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Reusing What Is Currently Available

Posted by Ilena Di Toro | Posted on March 7, 2023

Instead of buying new items, it is a good idea to reuse what you already have. For example, if you are going to ship something to a friend or relative who lives out of state, it is a good idea to re-use a box and packing materials from an item that you had shipped to you previously.

Well, research has found that the same can be done with pharmaceuticals that are already available and known compounds.

Scientists at Wayne State University in Michigan have identified three non-antibiotic drugs that can protect the eye from inflammation during a bacterial infection. They are Dequalinium chloride, Clofilium tosylate and Glybenclamide and they can be used in addition to standard antibiotic therapy to minimize infection after eye surgery.

A common infection after eye surgery is Staphylococcus aureus-induced endophthalmitis. This infection occurs when bacteria from the outside affects the inner eye. This infection can lead to blindness, if not treated promptly. Currently, management of this complication involves antibiotic therapy, which kills the microbe, but doesn’t reduce inflammation. To top it off, 50 percent of the infections are caused by different antibiotic-resistant strains of the bacteria, which can lead to treatment failure and blindness.

Scientists tested the effectiveness of the three drugs and found that all showed anti-inflammatory properties against antibiotic-sensitive and resistant bacterial strains in human cultured retinal cells. In addition, Dequalinium chloride, Clofilium tosylate and Glybenclamide worked well with the antibiotic vancomycin. Researchers are looking into the mechanisms that underlie the antimicrobial and anti-inflammatory properties of these drugs and they want to test them against other bacteria to explain the crosstalk between the drugs, the host and the microbe.

What about known compounds, like enzymes? Scientists at the Medical College of Georgia did a study that was published in the journal Cell Death and Disease and Cells about the enzyme, arginase 1 or A1. The research showed evidence that having more of this enzyme available interrupts responses that lead to inflammation in both diabetic retinopathy and retinopathy of prematurity.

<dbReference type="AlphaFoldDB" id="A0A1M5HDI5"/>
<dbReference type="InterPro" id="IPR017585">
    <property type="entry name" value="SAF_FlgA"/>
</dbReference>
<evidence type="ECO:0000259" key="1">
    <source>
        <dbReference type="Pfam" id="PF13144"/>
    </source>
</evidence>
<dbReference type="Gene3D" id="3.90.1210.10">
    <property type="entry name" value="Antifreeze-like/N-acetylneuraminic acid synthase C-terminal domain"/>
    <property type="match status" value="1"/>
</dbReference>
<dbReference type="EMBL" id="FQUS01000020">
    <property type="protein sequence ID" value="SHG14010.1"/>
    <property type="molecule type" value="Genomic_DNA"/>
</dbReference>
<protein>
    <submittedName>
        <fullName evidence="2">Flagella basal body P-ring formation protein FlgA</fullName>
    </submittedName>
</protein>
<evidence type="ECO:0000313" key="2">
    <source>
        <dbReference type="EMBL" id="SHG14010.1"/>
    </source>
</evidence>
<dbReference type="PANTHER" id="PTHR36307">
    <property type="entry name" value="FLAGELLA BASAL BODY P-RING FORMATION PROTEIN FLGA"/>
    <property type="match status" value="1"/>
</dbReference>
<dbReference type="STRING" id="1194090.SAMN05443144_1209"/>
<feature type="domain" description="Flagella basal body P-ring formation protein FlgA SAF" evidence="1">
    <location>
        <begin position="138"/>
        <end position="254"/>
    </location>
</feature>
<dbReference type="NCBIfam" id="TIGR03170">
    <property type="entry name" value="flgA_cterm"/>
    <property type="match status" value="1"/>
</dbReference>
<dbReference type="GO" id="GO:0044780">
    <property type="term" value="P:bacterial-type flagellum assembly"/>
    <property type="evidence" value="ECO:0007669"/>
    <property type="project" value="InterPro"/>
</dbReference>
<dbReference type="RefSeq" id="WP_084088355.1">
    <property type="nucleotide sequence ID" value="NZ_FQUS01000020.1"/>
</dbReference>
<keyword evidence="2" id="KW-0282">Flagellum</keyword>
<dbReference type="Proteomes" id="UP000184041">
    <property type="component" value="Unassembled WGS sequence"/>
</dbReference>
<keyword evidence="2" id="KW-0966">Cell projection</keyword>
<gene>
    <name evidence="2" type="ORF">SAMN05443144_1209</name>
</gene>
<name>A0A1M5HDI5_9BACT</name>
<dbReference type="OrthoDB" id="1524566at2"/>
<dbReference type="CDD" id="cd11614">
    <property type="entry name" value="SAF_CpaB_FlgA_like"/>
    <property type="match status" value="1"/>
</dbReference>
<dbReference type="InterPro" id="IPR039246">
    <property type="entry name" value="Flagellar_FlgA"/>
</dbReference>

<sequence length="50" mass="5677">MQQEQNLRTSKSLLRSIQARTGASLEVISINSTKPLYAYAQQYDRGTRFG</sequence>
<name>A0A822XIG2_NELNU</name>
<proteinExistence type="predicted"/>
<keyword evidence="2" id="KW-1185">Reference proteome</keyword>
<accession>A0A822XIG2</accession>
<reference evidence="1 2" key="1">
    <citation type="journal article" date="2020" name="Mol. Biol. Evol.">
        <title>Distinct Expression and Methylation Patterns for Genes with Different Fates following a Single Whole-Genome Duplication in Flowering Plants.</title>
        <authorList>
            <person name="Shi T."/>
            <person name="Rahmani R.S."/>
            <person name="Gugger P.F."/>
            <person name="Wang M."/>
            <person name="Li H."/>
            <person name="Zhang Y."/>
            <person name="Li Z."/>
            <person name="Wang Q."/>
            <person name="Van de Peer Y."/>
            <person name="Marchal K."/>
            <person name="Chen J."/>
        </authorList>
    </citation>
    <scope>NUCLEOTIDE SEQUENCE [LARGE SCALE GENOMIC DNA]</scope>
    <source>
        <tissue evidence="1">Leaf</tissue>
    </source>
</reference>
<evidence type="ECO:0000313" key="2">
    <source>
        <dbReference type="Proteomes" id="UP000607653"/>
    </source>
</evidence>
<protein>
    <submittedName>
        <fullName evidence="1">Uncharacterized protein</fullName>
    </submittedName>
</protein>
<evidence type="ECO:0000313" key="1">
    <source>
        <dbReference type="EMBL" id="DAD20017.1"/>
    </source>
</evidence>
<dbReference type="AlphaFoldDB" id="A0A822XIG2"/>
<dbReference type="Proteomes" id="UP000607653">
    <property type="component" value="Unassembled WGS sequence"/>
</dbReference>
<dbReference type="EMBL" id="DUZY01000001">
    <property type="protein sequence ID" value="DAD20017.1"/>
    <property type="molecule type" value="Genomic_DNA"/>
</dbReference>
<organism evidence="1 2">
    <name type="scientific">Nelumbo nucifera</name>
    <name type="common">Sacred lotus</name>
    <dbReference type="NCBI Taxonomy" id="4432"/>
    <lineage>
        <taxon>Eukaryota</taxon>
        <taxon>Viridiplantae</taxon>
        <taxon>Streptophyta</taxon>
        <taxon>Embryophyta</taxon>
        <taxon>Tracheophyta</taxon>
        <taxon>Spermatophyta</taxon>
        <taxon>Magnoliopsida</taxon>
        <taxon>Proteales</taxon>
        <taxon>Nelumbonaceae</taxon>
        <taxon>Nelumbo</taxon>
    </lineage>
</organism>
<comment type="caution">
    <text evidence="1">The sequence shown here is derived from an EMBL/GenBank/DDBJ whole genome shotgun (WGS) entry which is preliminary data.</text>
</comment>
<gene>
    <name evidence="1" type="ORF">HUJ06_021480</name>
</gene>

What leads to less inflammation is making less of the amino acid L-arginine available. In the case of diabetes, high blood sugar, lipid level and oxidative stress increase inducible nitric oxide synthase or iNOS, which uses L-arginine to make more inflammation and this leads to disease progression. What is supposed to happen is that the levels of iNOS go up in response to an infection and A1 cells come in to turn off the iNOS and have inflammation go down.

Since A1 competes with iNOS for L-arginine, researchers theorized that more A1, which breaks down L-arginine into two products, would make less L-arginine available to supply materials for the iNOS explosion and shut down the cycle of inflammation and related damage. So, if the L-arginine levels are reduced, iNOS can’t work and this makes things better.

In fact, when a diabetic, obese lab mouse developed a condition similar to early-stage diabetic retinopathy was given A1 three times a week for two weeks, its visual acuity improved and it was better able to distinguish shades of grey. The reason for this was that the mouse had less oxidative stress and inflammation in the retina and the repair of the protective blood retinal barrier helped to avoid leakage of the capillaries, as well as the swelling and damage that as a result of the slowing down of the progression of diabetic retinopathy.

A1’s anti-inflammatory ability is shown in the way it can keep immune cells, which can promote and reduce inflammation, from becoming too pro-inflammatory. While other antioxidants and anti-inflammatory substances have been tried and haven’t worked, this research shows that A1 is able to reduce the ability to make iNOS in big amounts. Researchers have also found that A1 can penetrate the eye, which makes shots directly into the eye unnecessary. In comparison, Anti-VEGF therapy is done with injection into the back of the eye.

Reuse and recycling does more than just reduce waste. It plays an important role in both developing treatments for eye infections and in biomedical research.


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